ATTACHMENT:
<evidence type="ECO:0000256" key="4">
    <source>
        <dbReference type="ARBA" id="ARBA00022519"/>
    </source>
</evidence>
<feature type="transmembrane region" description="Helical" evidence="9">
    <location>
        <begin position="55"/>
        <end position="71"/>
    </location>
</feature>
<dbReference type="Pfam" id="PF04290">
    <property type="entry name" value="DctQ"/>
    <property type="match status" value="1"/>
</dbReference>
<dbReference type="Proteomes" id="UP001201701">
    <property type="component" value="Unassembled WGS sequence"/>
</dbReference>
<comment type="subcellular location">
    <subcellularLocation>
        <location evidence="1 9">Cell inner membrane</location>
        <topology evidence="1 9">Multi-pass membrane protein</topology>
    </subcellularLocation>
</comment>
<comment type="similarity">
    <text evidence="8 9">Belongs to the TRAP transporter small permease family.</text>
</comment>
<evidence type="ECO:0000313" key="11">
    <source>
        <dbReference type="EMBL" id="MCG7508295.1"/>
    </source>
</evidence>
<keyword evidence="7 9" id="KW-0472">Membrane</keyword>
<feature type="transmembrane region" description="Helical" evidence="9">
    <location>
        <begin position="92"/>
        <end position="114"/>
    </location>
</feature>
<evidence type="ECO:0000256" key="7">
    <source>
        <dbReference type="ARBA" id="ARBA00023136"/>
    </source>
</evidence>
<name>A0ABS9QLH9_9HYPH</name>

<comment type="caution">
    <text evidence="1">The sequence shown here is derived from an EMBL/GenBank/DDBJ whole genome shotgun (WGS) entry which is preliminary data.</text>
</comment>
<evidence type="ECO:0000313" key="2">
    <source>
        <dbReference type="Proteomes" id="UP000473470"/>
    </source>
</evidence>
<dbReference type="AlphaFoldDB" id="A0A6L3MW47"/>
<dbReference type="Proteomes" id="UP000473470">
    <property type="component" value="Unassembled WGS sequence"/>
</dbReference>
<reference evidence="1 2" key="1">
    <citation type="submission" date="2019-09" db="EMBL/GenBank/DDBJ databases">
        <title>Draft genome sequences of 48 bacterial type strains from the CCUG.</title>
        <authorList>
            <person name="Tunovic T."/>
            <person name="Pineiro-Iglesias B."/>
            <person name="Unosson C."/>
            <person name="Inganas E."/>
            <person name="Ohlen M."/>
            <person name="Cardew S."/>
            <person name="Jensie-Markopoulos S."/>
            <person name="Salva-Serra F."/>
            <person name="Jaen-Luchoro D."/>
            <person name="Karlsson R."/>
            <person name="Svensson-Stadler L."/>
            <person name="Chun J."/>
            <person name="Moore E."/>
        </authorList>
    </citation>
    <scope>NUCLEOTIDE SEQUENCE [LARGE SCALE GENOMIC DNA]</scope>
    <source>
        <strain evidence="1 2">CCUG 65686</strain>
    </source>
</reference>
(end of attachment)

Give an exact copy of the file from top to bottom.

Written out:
<evidence type="ECO:0000256" key="4">
    <source>
        <dbReference type="ARBA" id="ARBA00022519"/>
    </source>
</evidence>
<feature type="transmembrane region" description="Helical" evidence="9">
    <location>
        <begin position="55"/>
        <end position="71"/>
    </location>
</feature>
<dbReference type="Pfam" id="PF04290">
    <property type="entry name" value="DctQ"/>
    <property type="match status" value="1"/>
</dbReference>
<dbReference type="Proteomes" id="UP001201701">
    <property type="component" value="Unassembled WGS sequence"/>
</dbReference>
<comment type="subcellular location">
    <subcellularLocation>
        <location evidence="1 9">Cell inner membrane</location>
        <topology evidence="1 9">Multi-pass membrane protein</topology>
    </subcellularLocation>
</comment>
<comment type="similarity">
    <text evidence="8 9">Belongs to the TRAP transporter small permease family.</text>
</comment>
<evidence type="ECO:0000313" key="11">
    <source>
        <dbReference type="EMBL" id="MCG7508295.1"/>
    </source>
</evidence>
<keyword evidence="7 9" id="KW-0472">Membrane</keyword>
<feature type="transmembrane region" description="Helical" evidence="9">
    <location>
        <begin position="92"/>
        <end position="114"/>
    </location>
</feature>
<evidence type="ECO:0000256" key="7">
    <source>
        <dbReference type="ARBA" id="ARBA00023136"/>
    </source>
</evidence>
<name>A0ABS9QLH9_9HYPH</name>

<comment type="caution">
    <text evidence="1">The sequence shown here is derived from an EMBL/GenBank/DDBJ whole genome shotgun (WGS) entry which is preliminary data.</text>
</comment>
<evidence type="ECO:0000313" key="2">
    <source>
        <dbReference type="Proteomes" id="UP000473470"/>
    </source>
</evidence>
<dbReference type="AlphaFoldDB" id="A0A6L3MW47"/>
<dbReference type="Proteomes" id="UP000473470">
    <property type="component" value="Unassembled WGS sequence"/>
</dbReference>
<reference evidence="1 2" key="1">
    <citation type="submission" date="2019-09" db="EMBL/GenBank/DDBJ databases">
        <title>Draft genome sequences of 48 bacterial type strains from the CCUG.</title>
        <authorList>
            <person name="Tunovic T."/>
            <person name="Pineiro-Iglesias B."/>
            <person name="Unosson C."/>
            <person name="Inganas E."/>
            <person name="Ohlen M."/>
            <person name="Cardew S."/>
            <person name="Jensie-Markopoulos S."/>
            <person name="Salva-Serra F."/>
            <person name="Jaen-Luchoro D."/>
            <person name="Karlsson R."/>
            <person name="Svensson-Stadler L."/>
            <person name="Chun J."/>
            <person name="Moore E."/>
        </authorList>
    </citation>
    <scope>NUCLEOTIDE SEQUENCE [LARGE SCALE GENOMIC DNA]</scope>
    <source>
        <strain evidence="1 2">CCUG 65686</strain>
    </source>
</reference>